We are Earth beings, sharing genes with all other life forms through our common evolutionary history.... We are made up of those sacred elements that flow through and around us in a world of interconnections and interdependencies that expose the notion of isolation, separation, and independence as an illusion...
(David Suzuki, Amanda McConnell and Maria DeCambra, 2002, p. 8-9).

A transformed worldview among humans would involve an appreciation and guardianship of the planet. Trees, rivers, plants, animals, indeed everything that shares the earth would be recognized as priceless, irreplaceable treasures that are fundamental to the web of life. If not for the majestic tree, how could there be clean air? If not for the bountiful ocean, how could there be such bio-diversity? The earth requires all things, from the smallest microbe to the highest mountain, to nurture and sustain life. One needs only to consider the impact of the death of the worlds honeybees. That the loss of just a single creature can affect flowering plants, seed dispersal, pollination and ultimately, the food chain, demonstrates the intricate and delicate balance that exists between all living things. The fact that human beings did not appreciate these interrelationships, while polluting and destroying the range and habitat of the honeybee and thereby endangering their very survival, exposes the limits of our modern knowledge. In truth, we are in and of the world, dependent upon it despite millennia of evolution and progress. We must re-examine our place and purpose in nature, radically altering our worldview and our actions to become guardians of this shared earth that has but a single destiny.

I am a citizen, not of Athens, nor of Greece, but of the whole world

If we are to adopt a transformative global consciousness, our time to do so is short. The earth is suffering; its inhabitants are dying, and the land, water and air are polluted. Our bodies are as toxic as the world around us. As nurses and as global citizens, how shall we respond? Can we allow the destruction of the earth to continue? We must act. We must seek to protect the health and well being of the planet, upon which the survival of all things depend. We are fast approaching the 11th hour, the last chance to make significant changes to our worldview and very way of life. Already, global climate patterns are shifting, the polar ice caps are melting and extinctions are at record levels. Human beings remain one species among many, but ultimately responsible for altering our shared destiny. Can we save the honeybee? Can we stop global warming? We have no choice: it must be done if the earth is to heal, recover and survive. Nurses are uniquely positioned to educate, enlighten and empower people to change. We must work collectively with our fellow beings to return the earth to its natural rhythms and cycles. We must demand change and enforce it, no matter the cost or sacrifice. We must do this for all the generations of life, from plants to trees, animals to humans, yet to come. For the fate of the entire world now depends upon us.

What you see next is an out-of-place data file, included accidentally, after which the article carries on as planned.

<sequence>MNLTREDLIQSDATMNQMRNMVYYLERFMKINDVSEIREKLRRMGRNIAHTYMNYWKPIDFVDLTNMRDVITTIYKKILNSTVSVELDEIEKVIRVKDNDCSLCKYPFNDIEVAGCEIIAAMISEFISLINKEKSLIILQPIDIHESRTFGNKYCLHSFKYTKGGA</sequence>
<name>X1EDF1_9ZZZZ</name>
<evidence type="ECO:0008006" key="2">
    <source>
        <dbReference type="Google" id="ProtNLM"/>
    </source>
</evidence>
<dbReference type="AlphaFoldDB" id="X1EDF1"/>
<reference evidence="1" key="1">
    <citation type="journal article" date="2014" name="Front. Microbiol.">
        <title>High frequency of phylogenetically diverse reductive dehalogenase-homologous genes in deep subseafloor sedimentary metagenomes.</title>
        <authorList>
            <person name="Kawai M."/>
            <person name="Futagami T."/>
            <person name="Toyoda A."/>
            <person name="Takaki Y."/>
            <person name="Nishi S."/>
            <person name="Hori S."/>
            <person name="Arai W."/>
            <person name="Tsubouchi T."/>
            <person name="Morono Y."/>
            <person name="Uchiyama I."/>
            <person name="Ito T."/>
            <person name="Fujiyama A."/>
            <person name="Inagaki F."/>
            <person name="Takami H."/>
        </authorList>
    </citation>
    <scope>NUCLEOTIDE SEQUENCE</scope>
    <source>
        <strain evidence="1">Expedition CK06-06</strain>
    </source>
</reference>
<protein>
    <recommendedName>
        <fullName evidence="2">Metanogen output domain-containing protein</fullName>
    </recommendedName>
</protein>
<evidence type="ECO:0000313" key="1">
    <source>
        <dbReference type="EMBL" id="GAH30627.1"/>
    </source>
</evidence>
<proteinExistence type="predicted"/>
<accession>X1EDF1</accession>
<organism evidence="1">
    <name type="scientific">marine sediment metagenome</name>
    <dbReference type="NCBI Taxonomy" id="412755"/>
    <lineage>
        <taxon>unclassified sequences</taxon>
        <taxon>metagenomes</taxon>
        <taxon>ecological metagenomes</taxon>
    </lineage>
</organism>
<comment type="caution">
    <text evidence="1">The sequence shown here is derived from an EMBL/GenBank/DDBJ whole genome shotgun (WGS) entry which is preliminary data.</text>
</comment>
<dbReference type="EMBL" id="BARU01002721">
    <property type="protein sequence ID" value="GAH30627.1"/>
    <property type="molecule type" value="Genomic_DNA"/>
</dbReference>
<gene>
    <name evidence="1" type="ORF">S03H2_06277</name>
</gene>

It is far easier to accept and stand on the past, than to fight for the answers of the future
Robert F. Kennedy


Chivian, E. & Bernstein, A. (Eds.). (2008). Sustaining life: How human health depends on biodiversity. Oxford: Oxford University Press.

Kennedy, M. T. (1998). Make gentle the life of this world: The vision of Robert F. Kennedy. New York: Broadway Books.

Suzuki, D & McConnell, A. (1999). The sacred balance: Rediscovering our place in nature. Vancouver, B.C.: Mountaineers Books.

Suzuki, D., McConnell, A. & DeCambra, M. (2002). The sacred balance: A visual celebration of our place in nature. Vancouver, B.C.: Greystone Books.


So, are you interested in getting more information or more involved ?

Canadian Nurses for Health and The Environment

The Canadian Nurses for Health and the Environment - Infirmieres et Infirmiers pour la Sante et l'Environnement (CNHE/IISE) represents Registered Nurses dedicated to the improvement of environmental health across all domains of nursing practice, policy, research and education. An emerging group of the Canadian Nurses Association, CNHE works to:

  • - Facilitate knowledge sharing and transfer based on environmental health principles and nursing best practices;
  • - Support evidence-based environmental health practice;
  • - Influence policy development and legislation to support environmental nursing practice;
  • - Promote educational and research opportunities for nurses.

The Environment and Health: An Introduction for Nurses (PDF document)
The Role of Nurses in Greening the Health System (PDF document)
Video: Health Environment and Nursing
Video: The Role of Nurses in Greening the Health System
Video: Nursing and Climate Change
The Role of Nurses in Addressing Climate Change(PDF document)

CJGHC NEW!! The Canadian Journal of Green Health Care

The very first issue of this important journal from the Canadian Coalition for Green Health Care is now available to read online.